Using the FarmDESIGN model to assess the realities of small marginal farmers in North West India (approximately 67% of the population) and redesign their current practices to increase agricultural profits, soil organic matter and nutrient yields while reducing pesticide use, demonstrated by an international team of agronomists that the integration of innovative cropping systems can help improve agricultural performance and household livelihoods.

More than 19 gigatonnes of groundwater are extracted each year in northern India, much of it to flood the region’s puddled, transplanted rice crops. A recent experiment calibrated and validated the HYDRUS 2D model to simulate water dynamics for puddle rice and for rice sown in non-flooded soil with zero tillage and irrigated with subsurface drip irrigation. It was found that the yield of rice grown using the methods of conservation agriculture and subsurface drip irrigation was comparable to that of rice transplanted from puddles, but required only half the irrigation water. Subsurface drip irrigation also reduced water losses through evaporation and deep drainage, meaning this innovation coupled with conservation agriculture offers an ecologically viable alternative for sustainable rice production.

Given that yield gains from the use of conservation agriculture in northern India are widespread but generally small, a nine-year study of rice-wheat cultivation in the eastern Indo-Gangetic Plains using the Environmental Policy Climate (EPIC) Models performed, in this case combining data from long-term experiments with regionally-scaled crop modeling, documented the need to flexibly adapt conservation agriculture to local conditions while building the ability of farmers to test and adapt appropriate conservation agriculture practices. The study found that conservation agriculture could increase rice-wheat productivity by up to 38% with optimal management.

Key partner organizations in this research include: Indian Council of Agricultural Research (ICAR); Central Soil Salinity Research Institute (CSSRI), Indian Agricultural Research Institute (IARI), Indian Institute of Farming Systems Research (IIFSR), Agriculture University, Kota; Agricultural University CCS Haryana, Hisar; Punjab Agricultural University, Ludhiana; Sri Karan Narendra Agricultural University, Jobner, Rajasthan; the Borlaug Institute for South Asia (BISA); the Trust for the Advancement of Agricultural Sciences, Cornell University; University of Damanhour, Damanhour, Egypt; UM6P, Ben Guerir, Morocco; the University of Aberdeen; the University of California, Davis; Wageningen University and Research; and IFDC.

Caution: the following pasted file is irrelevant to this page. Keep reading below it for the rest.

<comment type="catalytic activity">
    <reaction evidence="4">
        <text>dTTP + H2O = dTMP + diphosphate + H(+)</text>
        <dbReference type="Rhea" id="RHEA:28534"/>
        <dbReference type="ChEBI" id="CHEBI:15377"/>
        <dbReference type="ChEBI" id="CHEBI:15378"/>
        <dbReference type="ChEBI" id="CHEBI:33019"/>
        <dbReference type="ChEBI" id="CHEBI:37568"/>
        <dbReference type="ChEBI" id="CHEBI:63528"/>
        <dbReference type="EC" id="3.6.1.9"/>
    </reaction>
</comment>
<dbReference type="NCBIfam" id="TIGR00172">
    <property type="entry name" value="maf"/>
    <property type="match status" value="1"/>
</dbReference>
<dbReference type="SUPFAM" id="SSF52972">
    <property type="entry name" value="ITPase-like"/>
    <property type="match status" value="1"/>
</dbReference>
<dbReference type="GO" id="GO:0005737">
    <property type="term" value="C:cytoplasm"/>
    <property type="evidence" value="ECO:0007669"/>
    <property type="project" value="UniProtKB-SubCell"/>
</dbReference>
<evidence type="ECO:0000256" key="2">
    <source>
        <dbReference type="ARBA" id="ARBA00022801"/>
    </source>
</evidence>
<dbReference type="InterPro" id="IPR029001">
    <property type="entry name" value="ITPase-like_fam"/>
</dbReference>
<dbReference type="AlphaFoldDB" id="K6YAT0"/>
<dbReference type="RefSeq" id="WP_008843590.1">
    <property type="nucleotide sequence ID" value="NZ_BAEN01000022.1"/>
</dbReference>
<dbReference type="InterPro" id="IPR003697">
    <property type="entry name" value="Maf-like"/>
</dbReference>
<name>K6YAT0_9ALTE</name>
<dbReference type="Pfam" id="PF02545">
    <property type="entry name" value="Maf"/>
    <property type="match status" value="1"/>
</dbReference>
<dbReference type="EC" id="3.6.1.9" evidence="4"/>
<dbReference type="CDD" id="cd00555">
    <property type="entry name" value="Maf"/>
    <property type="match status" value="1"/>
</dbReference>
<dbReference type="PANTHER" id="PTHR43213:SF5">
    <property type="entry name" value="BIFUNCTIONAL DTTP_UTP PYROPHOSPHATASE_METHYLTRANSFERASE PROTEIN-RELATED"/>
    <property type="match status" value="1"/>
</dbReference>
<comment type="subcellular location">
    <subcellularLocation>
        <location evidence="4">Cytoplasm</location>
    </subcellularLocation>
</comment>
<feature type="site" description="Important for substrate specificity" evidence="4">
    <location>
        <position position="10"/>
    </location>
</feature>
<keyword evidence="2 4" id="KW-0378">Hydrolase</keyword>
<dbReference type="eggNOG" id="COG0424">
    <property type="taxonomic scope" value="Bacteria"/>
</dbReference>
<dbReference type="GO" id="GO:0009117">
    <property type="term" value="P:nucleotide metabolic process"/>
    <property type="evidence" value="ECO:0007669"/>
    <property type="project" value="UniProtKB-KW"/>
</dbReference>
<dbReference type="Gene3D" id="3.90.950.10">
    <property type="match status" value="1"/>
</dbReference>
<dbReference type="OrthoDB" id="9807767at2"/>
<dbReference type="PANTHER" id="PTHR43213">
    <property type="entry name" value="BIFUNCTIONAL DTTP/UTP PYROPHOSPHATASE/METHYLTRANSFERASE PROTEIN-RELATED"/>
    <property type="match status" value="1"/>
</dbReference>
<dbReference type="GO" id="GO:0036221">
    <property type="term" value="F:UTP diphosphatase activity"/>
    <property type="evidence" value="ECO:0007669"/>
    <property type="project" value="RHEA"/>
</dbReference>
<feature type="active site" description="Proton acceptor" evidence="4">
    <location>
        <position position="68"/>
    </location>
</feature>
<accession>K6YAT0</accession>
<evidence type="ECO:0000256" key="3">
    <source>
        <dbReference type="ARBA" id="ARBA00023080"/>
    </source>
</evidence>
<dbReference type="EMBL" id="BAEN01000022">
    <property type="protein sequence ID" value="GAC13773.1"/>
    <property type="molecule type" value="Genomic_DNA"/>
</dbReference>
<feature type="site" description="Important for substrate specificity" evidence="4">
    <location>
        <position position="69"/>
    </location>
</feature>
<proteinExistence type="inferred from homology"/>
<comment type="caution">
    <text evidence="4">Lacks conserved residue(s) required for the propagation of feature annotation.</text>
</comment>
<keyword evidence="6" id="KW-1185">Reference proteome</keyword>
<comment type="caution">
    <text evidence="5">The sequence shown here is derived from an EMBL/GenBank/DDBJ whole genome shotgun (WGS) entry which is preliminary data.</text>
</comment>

Generous funding for the cited work comes from the Bill & Melinda Gates Foundation, the CGIAR Research Programs on Wheat Agri-Food Systems (WHEAT) and Climate Change, Agriculture and Food Security (CCAFS), supported by CGIAR Fund Donors and through bilateral funding agreements ) , the Indian Council for Agricultural Research (ICAR) and USAID.

Cover photo: A shortage of farm workers is driving serious consideration by farmers and policymakers to replace traditional, labor-intensive puddle rice cultivation (shown here), which results in significant methane emissions and wasteful use of irrigation water, with the practice of growing rice in non-flooded soils , using conservation agriculture and drip irrigation practices. (Photo: P. Wall/CIMMYT)